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Hurrah for Australia - so far. Morrison and others speak out about China


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#1 George Rowell

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Posted 15 May 2020 - 11:53 PM

We almost seem to be going it alone against China, almost. Trump is tackling China too but his message is too blurred, not focused enough. Here is what a former government adviser has to say -

.“Australia’s interests will be best served by a multipolar region than one that’s dominated absolutely by China,” said Richard Maude, a former senior adviser on foreign policy and national security issues in the Office of the Prime Minister who is now an executive director of policy at the Asia Society. “China likes to condition countries to defer automatically to its interests for fear of retaliation, and that’s not a position that Australia can allow itself to be put into.”

I find the silence of Europe's leaders particularly disappointing. IMO, letting Chinese migrant workers work for us in squalid unhealthy conditions and die for us while our companies got rich was short-sighted. No body really cared. I appreciate that because there are no global regulations and with everybody ignoring China's lack of compliance with the WTO conditions, there has been no level playing field. Companies had to exploit the situation or go under. Simple as that. Anyway, now our greed and lack of concern has created a monster that wants everything and we are still squabbling amongst ourselves. Pathetic.

Notice the “China likes to condition countries to defer automatically to its interests for fear of retaliation". That is absolutely the Chinese way. There are a couple of old Chinese sayings - 'Kill a chicken scare the monkeys' and 'Beat the dog before the lion'. Chinese modern day philosophy is deeply embedded in the past. To get to understand the Chinese better you only have to look at their proverbs, they are as alive now as they ever were.
A doctor knows a little about a lot. A specialist knows a lot about a little. In time the doctor knows less and less about more and more and the specialist knows more and more about less and less until ultimately the doctor knows nothing about everything and the specialist knows everything about nothing.

#2 Rich T Bikkies

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Posted 16 May 2020 - 04:12 AM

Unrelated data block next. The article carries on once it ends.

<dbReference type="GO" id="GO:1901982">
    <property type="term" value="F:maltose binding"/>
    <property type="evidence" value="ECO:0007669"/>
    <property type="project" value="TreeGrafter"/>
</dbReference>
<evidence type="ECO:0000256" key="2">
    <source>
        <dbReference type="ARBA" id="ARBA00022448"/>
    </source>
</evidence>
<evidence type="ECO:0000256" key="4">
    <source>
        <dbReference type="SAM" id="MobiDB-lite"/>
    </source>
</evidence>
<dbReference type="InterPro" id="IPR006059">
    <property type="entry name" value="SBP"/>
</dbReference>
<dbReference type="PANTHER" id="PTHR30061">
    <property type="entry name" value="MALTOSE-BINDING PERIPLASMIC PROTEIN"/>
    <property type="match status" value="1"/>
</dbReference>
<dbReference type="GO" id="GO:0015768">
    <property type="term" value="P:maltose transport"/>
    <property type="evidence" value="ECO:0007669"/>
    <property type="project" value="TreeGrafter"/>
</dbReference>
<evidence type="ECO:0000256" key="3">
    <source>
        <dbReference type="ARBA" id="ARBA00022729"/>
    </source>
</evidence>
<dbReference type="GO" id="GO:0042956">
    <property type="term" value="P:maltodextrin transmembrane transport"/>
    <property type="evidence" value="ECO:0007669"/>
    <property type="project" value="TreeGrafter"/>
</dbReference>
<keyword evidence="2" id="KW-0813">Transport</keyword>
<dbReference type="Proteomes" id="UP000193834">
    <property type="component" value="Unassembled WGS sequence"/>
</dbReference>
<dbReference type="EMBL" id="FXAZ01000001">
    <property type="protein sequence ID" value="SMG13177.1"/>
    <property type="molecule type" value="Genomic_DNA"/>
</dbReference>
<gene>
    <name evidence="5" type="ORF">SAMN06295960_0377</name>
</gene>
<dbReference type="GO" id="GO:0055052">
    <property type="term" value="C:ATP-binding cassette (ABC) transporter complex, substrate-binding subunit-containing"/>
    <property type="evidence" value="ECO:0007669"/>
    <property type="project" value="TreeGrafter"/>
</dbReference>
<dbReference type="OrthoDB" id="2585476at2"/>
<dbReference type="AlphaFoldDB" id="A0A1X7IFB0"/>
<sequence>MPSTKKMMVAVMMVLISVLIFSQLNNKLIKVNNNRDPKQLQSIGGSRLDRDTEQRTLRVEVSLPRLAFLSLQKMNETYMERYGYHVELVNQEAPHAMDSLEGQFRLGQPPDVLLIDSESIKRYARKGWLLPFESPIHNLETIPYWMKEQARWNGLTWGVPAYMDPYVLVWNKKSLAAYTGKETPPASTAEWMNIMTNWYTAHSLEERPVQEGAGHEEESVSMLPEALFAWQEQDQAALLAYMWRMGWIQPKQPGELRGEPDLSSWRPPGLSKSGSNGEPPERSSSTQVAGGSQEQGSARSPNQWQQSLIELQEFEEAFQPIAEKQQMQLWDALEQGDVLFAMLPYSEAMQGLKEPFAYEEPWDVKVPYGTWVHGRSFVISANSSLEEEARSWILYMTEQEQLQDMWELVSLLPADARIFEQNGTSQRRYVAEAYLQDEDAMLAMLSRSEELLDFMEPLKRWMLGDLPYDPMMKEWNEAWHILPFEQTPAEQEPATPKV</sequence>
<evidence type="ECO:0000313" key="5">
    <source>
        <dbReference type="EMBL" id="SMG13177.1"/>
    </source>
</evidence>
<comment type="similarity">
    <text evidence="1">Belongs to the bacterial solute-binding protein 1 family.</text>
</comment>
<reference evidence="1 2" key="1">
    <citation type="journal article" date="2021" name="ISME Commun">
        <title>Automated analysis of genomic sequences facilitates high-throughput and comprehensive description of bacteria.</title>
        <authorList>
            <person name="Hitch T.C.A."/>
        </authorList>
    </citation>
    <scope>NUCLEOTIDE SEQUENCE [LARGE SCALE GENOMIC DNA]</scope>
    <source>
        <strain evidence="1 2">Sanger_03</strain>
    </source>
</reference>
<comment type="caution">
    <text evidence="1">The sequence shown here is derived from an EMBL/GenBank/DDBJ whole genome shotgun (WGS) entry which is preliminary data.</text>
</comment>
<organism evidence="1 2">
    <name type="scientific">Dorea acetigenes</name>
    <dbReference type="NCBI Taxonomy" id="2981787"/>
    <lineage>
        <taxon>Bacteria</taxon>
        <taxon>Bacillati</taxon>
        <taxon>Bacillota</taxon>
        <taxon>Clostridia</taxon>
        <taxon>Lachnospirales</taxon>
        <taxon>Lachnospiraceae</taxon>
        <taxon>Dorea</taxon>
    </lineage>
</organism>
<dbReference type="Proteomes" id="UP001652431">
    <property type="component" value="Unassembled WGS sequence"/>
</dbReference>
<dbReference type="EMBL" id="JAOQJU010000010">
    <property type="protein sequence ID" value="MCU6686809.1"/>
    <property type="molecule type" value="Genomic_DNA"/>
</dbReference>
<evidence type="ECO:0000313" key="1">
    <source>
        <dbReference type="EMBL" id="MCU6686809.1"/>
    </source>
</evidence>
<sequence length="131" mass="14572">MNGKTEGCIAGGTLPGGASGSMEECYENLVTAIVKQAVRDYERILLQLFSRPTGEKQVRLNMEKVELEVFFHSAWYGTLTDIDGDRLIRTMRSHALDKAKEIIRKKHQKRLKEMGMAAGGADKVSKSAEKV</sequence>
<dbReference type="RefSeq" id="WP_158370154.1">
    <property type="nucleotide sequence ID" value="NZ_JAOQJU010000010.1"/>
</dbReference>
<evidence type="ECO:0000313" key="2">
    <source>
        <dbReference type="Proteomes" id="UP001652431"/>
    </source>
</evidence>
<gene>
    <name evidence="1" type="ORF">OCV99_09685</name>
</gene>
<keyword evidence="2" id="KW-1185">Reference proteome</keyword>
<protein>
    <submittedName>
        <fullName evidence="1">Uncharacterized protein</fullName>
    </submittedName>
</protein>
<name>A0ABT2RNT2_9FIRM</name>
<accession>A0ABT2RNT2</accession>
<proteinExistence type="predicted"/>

George Rowell, on 15 May 2020 - 11:53 PM, said:

Notice the “China likes to condition countries to defer automatically to its interests for fear of retaliation". That is absolutely the Chinese way. There are a couple of old Chinese saying - 'Kill a chicken scare the monkeys' and 'Beat the dog before the lion'. Chinese philosophy is deeply embedded in the past. To get to understand them better you only have to look at their proverbs, they are as alive now as they ever were.

The ethics of the Mob. With, these days, the PRA in the background as Murder Incorporated. You're like me, George: sometimes we just have to channel the Fat Boy in The Pickwick Papers: "I want to make your flesh creep". Question: how, historically, did the Chinese fit this into Confucianism?
Reality is a hallucination caused by alcohol deprivation.

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You can do anything with anybody if you just save them the trouble of thinking.
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#3 George Rowell

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Posted 16 May 2020 - 07:00 AM

 Rich T Bikkies, on 16 May 2020 - 04:12 AM, said:

The ethics of the Mob. With, these days, the PRA in the background as Murder Incorporated. You're like me, George: sometimes we just have to channel the Fat Boy in The Pickwick Papers: "I want to make your flesh creep". Question: how, historically, did the Chinese fit this into Confucianism?
I am not correcting you Bikkie and if you consider the ethics of pharmaceutical companies then I will go with the Mob any day. Company directors have a duty to do what is best for the company, of course, but I believe that most people want to do the right thing. Without a level playing field, doing the right thing will cause most companies to go broke quickly. That is sad.
Although I have been in China 20 yrs and Taiwan 3, my knowledge of the Chinese comes from first hand experience, speaking the language, doing business there and marrying a wonderful Shanghai (hao guniang), not formal study. I have witnessed how they cheat and lie and how callous they can be to mortals lesser than themselves. That really, really, really sucks. Successful liars and grafters are generally, but not always, admired because they must be smart. I blame a lot of this on the cultural revolution but not all of it. I realized something else too, if you do not understand a system then do not rush to judge it, a rule I break often.